Monday, February 15, 2016

milk float

This is just a funny little one that I had never heard or at least never noticed before, and now it's come up in two out of the last three books I've read. Once was in an older mystery novel called A Perfect Match by Jill McGown, and just now in Mick Herron's more recent spy novel, Slow Horses.

McGown, page 164: "He heard the milk-float clanking its ghostly way up to the pumps, and it seemed very important that he put out the empty bottle."

Herron, page 17: "On the street below, a milk float rattled past."

It seems fairly obvious that a milk float is some sort of conveyance for milk, but as with many things that a writer thinks everyday enough to need no further explanation, we don't really get a clear picture of it if we've never seen one. We don't have milk floats in the U.S., or I should say in my part of the U.S. We do have floats, but they usually associated with parades, like homecoming parades, the Rose Bowl parade or the Macy's Thanksgiving parade. Milk when it used to be delivered, was delivered in trucks, or before that in wagons. So I'm not sure what a milk float is closest to, but the phrase conveys odd images to my mind.

horse-drawn milk float in Montreal, 1942, Conrad Poirier

So what is a milk float? Wikipedia tells us that in Great Britain (and some other European countries), milk floats are vehicles run on electric batteries, though formerly they were horse-drawn wagons. Being electric, they are pretty quiet, despite the two descriptions above, which I think must refer to the milk bottles clanking around and not the sound of the milk float itself.

a milk float in Liverpool, 2005 Tagishsimon

Sometimes, they have an enclosed area in the back which keeps the milk colder, like this one:

Dairy Crest Ford Transit,Oxyman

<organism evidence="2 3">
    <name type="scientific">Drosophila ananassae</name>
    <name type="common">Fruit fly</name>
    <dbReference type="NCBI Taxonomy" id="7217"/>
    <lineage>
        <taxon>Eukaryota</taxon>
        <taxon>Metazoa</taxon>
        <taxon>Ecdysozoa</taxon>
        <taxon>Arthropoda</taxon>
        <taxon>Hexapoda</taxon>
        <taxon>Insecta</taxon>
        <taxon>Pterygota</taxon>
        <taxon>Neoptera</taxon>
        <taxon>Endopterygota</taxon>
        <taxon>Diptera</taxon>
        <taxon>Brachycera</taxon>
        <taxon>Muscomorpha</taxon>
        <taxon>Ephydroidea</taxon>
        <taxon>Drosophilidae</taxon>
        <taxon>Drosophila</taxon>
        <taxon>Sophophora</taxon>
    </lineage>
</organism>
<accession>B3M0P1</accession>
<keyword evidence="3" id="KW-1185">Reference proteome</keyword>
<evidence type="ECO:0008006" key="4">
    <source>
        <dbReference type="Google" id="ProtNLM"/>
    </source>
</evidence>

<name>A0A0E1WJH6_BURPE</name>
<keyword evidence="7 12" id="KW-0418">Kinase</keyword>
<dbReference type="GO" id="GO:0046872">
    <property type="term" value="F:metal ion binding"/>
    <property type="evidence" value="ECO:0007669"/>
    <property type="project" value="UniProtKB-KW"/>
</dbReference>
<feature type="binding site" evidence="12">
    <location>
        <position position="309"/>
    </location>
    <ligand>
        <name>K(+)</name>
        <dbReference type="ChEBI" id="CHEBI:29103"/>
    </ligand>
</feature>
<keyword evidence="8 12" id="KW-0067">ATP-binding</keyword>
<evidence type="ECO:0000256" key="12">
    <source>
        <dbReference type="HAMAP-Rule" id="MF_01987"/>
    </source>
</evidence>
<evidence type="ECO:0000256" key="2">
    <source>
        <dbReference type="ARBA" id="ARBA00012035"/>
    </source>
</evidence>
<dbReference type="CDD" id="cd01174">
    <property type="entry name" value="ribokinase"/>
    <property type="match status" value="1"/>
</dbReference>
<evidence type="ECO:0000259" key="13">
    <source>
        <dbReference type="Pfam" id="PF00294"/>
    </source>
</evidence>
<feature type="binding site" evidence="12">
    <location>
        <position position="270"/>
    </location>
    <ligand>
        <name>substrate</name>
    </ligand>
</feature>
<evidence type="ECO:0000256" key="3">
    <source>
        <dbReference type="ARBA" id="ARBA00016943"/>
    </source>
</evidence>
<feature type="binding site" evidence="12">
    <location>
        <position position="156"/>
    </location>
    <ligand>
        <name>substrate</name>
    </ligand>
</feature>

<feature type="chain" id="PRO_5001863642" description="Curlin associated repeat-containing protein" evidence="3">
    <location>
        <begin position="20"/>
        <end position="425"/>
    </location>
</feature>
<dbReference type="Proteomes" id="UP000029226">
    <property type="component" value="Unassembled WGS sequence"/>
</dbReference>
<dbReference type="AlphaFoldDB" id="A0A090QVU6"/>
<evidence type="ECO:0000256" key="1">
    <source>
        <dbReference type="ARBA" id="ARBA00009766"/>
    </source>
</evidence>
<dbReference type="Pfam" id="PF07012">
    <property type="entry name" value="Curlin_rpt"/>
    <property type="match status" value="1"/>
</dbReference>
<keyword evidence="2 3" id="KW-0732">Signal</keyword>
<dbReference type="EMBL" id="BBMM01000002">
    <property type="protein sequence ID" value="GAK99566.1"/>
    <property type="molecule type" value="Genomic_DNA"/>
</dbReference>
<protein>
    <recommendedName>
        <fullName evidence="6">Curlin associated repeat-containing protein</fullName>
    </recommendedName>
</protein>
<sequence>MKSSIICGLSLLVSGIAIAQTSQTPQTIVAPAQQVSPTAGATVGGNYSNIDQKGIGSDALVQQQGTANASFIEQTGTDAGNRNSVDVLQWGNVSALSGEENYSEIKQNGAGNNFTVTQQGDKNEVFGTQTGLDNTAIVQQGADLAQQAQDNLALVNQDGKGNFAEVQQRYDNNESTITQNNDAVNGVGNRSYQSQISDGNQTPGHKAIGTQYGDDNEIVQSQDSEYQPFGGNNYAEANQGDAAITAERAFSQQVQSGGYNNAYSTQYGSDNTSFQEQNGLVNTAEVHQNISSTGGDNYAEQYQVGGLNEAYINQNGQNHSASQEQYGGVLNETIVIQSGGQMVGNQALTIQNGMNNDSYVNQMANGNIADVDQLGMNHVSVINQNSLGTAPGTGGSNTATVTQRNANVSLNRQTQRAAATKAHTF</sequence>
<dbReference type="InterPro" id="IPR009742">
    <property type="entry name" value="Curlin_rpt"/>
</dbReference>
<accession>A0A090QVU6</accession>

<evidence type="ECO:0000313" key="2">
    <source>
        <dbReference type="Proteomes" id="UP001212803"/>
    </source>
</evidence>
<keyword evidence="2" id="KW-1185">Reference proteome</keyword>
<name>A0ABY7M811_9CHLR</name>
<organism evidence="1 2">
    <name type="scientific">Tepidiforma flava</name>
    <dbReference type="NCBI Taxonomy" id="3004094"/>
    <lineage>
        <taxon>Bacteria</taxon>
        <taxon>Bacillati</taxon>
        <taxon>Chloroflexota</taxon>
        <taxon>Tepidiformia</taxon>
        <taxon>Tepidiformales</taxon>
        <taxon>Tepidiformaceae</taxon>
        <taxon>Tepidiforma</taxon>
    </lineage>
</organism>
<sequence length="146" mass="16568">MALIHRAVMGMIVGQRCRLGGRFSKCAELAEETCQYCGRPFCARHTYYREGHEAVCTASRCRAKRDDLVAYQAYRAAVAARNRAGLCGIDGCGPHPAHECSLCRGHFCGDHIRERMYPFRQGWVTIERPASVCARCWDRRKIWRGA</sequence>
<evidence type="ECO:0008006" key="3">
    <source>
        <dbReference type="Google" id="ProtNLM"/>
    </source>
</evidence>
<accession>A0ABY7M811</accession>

Although I believe this last is actually a diesel operated truck, not an electric vehicle. As in the U.S., door to door delivery from local dairies has declined thanks to more places people can just go buy milk nearby, but home delivery does still exist. The routes are just longer, requiring higher powered vehicles.

I think the idea of slow moving milk floats progressing (mostly) silently through the neighborhood in the early hours of the morning is pretty cool. If you do too, you can check out a website called Milk Float Corner, where you can find out more about milk floats, watch videos and read the FAQs.


  1. I think there's a milk float in The Clock, a movie with Judy Garland!

  2. I know someone who was chased down the streets of Hartlepool by a milk=float after they'd stolen the milkman's takings. But that, as they say, is another story...

  3. That would be a pretty funny race to watch, Paul. Maybe you can incorporate that into one of your stories...

  4. I had never heard the expression until now, though I did start reading another one of Mick Herron's books earlier this week.

  5. "Silent Milk." There's the title. Now go write the book.

  6. I think you might have to be British to do it justice.

    I'm liking the premise of Slow Horses a lot. First learned of it over at Rob Kitchin's blog.

  7. Oh, you mean. Paul. Yeah, he should take it if he thinks he can do something with it.

    And then you can do the cover art.

  8. No, anybody is allowed to write Silent Milk or its sequel, Sour Milk.

  9. Interesting. I feel a century away from the doorstep milk deliveries when I was a kid.

    1. Well, I hope it wasn't a century, because I can remember them too.

      No pressure, but I miss seeing your blog pop up the blog roll, Nancy.

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